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Steel Making

Using Illuminating Gas
The choice of a carburizing furnace depends greatly on the fa...

Placing The Thermo-couples
The following illustrations from the Taylor Instrument Compan...

MANGANESE is a metal much like iron. Its chemical symbol is M...

Rate Of Absorption
According to Guillet, the absorption of carbon is favored by ...

Carbon Tool Steel
Heat to a bright red, about 1,500 to 1,550 deg.F. Do not ham...

Hardening High-speed Steel
In forging use coke for fuel in the forge. Heat steel slowly ...

The Quenching Tank
The quenching tank is an important feature of apparatus in c...

Connecting Rods
The material used for all connecting rods on the Liberty engi...

Composition And Properties Of Steel
It is a remarkable fact that one can look through a dozen tex...

Suggestions For Handling High-speed Steels
The following suggestions for handling high-speed steels are ...

Air-hardening Steels
These steels are recommended for boring, turning and planing...

Carburizing By Gas
The process of carburizing by gas, briefly mentioned on page ...

Correction For Cold-junction Errors
The voltage generated by a thermo-couple of an electric pyrom...

PHOSPHORUS is an element (symbol P) which enters the metal fr...

Cutting-off Steel From Bar
To cut a piece from an annealed bar, cut off with a hack saw,...

A Satisfactory Luting Mixture
A mixture of fireclay and sand will be found very satisfactor...

Process Of Carburizing
Carburizing imparts a shell of high-carbon content to a low-...

Steel is hardened by quenching from above the upper critical....

Short Method Of Treatment
In the new method, the packed pots are run into the case-har...

High-carbon Machinery Steel
The carbon content of this steel is above 30 points and is ha...

Highly Stressed Parts


The highly stressed parts on the Liberty engine consisted of the
connecting-rod bolt, the main-bearing bolt, the propeller-hub key,
etc. The material used for parts of this type was selected at the
option of the manufacturer from standard S. A. E. steels, the
composition of which are given in Table 11.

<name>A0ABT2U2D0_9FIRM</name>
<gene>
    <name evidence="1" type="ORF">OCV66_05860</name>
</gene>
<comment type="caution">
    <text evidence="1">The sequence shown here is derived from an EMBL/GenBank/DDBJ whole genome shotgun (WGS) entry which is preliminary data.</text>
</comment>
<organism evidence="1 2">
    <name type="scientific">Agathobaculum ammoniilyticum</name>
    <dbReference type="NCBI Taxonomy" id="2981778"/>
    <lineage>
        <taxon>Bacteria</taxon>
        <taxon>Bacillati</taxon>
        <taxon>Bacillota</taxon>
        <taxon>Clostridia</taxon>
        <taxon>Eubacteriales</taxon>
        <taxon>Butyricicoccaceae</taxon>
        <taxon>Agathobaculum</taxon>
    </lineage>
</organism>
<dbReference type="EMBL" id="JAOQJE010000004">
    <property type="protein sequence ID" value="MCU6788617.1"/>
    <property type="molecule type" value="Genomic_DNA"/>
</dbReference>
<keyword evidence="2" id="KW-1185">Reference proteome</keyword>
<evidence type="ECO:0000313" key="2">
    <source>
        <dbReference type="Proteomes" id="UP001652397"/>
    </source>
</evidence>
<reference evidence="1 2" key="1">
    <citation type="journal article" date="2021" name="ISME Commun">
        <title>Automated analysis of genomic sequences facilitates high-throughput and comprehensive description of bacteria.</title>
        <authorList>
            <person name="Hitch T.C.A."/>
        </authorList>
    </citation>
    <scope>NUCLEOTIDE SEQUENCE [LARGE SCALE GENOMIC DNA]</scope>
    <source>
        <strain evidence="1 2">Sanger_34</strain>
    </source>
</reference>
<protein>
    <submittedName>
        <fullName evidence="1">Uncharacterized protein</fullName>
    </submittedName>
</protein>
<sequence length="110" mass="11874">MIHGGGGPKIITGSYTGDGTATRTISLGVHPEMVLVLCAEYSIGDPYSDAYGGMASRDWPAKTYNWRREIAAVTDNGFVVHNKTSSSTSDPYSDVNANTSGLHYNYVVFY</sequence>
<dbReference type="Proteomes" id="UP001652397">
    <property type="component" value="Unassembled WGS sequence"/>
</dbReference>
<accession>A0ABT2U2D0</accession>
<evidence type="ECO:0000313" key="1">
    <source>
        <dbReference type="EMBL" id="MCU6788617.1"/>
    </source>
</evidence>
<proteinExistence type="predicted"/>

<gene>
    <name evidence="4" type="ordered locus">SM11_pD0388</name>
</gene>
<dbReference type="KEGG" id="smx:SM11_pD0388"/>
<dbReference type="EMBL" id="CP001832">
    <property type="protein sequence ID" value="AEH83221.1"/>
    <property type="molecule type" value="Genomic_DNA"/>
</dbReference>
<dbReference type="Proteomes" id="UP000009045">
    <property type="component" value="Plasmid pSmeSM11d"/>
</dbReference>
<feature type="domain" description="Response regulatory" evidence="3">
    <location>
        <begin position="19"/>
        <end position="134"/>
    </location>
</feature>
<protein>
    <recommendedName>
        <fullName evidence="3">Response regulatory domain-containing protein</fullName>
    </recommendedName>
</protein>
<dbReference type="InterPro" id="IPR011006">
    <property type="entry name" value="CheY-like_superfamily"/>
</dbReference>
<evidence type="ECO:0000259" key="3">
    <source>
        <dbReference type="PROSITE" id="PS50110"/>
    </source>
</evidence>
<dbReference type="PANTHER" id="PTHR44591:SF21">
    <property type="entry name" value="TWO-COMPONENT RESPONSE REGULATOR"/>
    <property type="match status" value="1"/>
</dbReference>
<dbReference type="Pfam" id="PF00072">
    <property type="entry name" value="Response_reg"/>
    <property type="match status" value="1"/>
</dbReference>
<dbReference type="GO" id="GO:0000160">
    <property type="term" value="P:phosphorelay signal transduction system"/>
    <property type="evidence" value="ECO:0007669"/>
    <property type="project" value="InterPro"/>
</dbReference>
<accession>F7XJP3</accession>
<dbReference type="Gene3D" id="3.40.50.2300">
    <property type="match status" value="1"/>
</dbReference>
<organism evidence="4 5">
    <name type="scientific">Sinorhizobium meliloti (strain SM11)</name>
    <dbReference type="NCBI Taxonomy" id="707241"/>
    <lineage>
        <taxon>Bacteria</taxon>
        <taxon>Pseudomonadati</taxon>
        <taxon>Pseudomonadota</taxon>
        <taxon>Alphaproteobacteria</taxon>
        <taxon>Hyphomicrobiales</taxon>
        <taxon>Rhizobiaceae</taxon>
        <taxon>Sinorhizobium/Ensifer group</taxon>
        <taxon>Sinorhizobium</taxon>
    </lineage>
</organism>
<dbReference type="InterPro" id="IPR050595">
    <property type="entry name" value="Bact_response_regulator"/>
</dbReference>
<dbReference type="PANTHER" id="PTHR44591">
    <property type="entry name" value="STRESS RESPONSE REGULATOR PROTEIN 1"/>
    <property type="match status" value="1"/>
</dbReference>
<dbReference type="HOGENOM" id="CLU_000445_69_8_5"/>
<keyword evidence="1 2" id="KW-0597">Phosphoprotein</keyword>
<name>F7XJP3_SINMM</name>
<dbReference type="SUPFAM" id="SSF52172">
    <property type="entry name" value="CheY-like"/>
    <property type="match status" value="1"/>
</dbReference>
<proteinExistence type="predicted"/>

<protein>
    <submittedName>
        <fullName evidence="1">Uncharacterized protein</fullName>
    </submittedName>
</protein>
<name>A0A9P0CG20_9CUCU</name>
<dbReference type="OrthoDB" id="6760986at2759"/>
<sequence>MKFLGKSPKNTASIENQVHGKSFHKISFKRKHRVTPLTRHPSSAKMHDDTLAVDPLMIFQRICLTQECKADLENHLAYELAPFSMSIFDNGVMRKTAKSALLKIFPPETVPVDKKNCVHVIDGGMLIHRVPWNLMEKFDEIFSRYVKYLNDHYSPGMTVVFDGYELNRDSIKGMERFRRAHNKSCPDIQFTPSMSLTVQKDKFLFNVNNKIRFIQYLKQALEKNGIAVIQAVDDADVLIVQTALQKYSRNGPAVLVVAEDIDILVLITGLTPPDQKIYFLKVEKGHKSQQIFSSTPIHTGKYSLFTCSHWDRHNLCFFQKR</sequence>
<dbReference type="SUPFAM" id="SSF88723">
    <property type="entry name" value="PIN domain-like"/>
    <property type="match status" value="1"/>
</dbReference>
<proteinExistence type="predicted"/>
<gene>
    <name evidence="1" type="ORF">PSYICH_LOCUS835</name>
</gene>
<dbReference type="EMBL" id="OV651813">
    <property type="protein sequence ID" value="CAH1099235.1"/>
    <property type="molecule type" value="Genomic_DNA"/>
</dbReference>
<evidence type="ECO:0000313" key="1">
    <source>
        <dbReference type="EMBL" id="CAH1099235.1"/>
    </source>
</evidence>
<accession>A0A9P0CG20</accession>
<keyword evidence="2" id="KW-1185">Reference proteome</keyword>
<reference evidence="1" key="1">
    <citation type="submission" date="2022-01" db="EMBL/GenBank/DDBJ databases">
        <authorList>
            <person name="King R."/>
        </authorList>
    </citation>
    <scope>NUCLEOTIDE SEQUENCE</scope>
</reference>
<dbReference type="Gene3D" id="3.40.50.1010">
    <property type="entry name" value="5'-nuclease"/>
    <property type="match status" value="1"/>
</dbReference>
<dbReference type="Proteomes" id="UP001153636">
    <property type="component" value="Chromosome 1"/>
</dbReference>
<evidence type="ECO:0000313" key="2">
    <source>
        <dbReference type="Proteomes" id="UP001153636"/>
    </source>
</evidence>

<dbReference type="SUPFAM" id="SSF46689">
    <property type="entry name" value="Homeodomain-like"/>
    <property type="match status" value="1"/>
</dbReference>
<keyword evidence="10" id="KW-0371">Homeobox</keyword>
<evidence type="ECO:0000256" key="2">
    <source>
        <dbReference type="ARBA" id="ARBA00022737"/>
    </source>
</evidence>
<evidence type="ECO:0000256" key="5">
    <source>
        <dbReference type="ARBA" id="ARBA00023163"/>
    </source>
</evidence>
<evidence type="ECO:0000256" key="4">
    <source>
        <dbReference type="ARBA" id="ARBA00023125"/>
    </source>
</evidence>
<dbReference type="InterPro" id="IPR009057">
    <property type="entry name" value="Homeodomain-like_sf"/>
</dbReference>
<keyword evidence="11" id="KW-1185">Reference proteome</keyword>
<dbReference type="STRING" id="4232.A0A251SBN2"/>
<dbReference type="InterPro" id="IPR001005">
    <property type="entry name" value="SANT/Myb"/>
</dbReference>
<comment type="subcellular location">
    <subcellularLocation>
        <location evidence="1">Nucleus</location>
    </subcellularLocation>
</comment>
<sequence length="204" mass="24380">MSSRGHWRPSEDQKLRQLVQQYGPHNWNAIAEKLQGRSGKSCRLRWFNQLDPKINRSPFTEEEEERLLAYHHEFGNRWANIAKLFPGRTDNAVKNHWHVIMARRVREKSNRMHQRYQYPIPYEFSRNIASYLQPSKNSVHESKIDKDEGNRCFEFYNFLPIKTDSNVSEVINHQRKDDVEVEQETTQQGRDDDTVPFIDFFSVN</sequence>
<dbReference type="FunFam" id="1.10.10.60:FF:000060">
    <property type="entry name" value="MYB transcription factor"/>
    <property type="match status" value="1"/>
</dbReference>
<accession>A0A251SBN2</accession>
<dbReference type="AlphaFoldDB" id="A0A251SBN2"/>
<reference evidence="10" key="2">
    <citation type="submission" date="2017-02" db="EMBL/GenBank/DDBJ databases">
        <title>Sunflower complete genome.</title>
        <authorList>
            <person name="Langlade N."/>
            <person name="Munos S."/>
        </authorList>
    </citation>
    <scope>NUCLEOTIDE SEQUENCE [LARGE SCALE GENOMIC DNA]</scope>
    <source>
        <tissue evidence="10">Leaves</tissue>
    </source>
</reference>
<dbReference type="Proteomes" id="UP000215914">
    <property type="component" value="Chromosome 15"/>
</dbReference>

TABLE 11.--COMPOSITION OF S. A. E. STEELS Nos. 2,330, 3,135 AND 6,130

Steel No 2,330 3,135 6,130
Carbon, minimum 0.250 0.300 0.250
Carbon, maximum 0.350 0.400 0.450
Manganese, minimum 0.500 0.500 0.500
Manganese, maximum 0.800 0.800 0.800
Phosphorus, maximum 0.045 0.040 0.040
Sulphur, maximum 0.045 0.045 0.045
Nickel, minimum 3.250 1.000
Nickel, maximum 3.750 1.500
Chromium, minimum 0.450 0.800
Chromium, maximum 0.750 1.100
Vanadium, minimum 0.150

All highly stressed parts on the Liberty engine must show, after
heat treatment, the following minimum physical properties: Elastic
limit, 100,000 lb. per square inch; elongation in 2 in., 16 per
cent; reduction of area, 45 per cent; scleroscope hardness, 40
to 50.

The heat treatment employed to obtain these physical properties
consisted in quenching from a temperature of 1,525 to 1,575 deg.F., in
oil, followed by tempering at a temperature of from 925 to 975 deg.F.

Due to the extremely fine limits used on all threaded parts for
the Liberty engine, a large percentage of rejection was due to
warpage and scaling of parts. To eliminate this objection, many
of the Liberty engine builders adopted the use of heat-treated
and cold-drawn alloy steel for their highly stressed parts. On
all sizes up to and including 3/8 in. in diameter, the physical
properties were secured by merely normalizing the hot-rolled bars
by heating to a temperature of from 1,525 to 1,575 deg.F., and cooling
in air, followed by the usual cold-drawing reductions. For parts
requiring stock over 3/8 in. in diameter, the physical properties
desired were obtained by quenching and tempering the hot-rolled bars
before cold-drawing. It is the opinion that the use of heat-treated
and cold-drawn bars is very good practice, provided proper inspection
is made to guarantee the uniformity of heat treatment and, therefore,
the uniformity of the physical properties of the finished parts.

The question has been asked many times by different manufacturers, as
to which alloy steel offers the best machineability when heat-treated
to a given Brinell hardness. The general consensus of opinion among
the screw-machine manufacturers is that S. A. E. No. 6,130 steel
gives the best machineability and that S. A. E. No. 2,330 steel
would receive second choice of the three specified.

In the finishing of highly stressed parts for aviation engines,
extreme care must be taken to see that all tool marks are eliminated,
unless they are parallel to the axis of strain, and that proper
radii are maintained at all changes of section. This is of the
utmost importance to give proper fatigue resistance to the part
in question.

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